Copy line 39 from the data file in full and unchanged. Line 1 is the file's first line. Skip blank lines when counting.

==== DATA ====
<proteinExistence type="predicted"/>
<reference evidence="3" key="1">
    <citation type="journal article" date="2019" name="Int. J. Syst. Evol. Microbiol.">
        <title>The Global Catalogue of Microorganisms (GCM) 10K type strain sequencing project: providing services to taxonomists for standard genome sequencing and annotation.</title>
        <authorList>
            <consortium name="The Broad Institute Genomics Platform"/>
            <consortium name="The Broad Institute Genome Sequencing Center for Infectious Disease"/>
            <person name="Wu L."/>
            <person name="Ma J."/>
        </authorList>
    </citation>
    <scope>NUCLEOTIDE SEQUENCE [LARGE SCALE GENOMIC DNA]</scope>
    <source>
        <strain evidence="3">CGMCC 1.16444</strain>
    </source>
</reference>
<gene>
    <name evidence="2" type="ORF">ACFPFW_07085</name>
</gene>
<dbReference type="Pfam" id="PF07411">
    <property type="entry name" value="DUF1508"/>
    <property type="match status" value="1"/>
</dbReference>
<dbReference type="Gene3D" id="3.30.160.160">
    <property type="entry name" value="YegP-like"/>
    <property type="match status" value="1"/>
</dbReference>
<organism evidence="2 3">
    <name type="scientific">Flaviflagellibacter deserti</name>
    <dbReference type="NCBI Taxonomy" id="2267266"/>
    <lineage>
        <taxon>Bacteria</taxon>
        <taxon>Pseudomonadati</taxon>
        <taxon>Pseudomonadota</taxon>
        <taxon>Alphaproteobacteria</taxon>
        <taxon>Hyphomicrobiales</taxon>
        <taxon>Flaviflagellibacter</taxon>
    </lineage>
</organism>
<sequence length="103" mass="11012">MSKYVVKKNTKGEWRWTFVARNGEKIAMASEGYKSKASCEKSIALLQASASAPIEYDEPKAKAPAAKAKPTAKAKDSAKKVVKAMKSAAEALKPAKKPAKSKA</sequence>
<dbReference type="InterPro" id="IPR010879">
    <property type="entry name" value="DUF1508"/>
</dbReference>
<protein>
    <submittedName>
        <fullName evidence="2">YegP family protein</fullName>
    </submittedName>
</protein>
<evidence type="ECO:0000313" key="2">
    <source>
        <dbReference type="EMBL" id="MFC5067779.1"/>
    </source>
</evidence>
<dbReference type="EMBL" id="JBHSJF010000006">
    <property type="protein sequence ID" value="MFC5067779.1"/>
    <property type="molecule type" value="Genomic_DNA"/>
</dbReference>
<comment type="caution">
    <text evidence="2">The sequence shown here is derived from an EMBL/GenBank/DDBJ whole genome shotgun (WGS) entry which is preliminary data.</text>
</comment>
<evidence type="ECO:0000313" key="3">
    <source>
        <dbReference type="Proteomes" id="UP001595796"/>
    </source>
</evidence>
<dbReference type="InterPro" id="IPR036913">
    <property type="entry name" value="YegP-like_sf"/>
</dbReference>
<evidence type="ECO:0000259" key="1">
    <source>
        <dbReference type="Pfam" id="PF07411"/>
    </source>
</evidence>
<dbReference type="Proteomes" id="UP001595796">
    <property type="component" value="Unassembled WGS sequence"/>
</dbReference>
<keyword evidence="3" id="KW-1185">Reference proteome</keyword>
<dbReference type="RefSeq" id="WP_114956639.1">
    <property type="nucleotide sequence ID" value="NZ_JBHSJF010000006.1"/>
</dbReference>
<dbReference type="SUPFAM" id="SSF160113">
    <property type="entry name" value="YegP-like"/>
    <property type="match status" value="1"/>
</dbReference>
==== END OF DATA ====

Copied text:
</organism>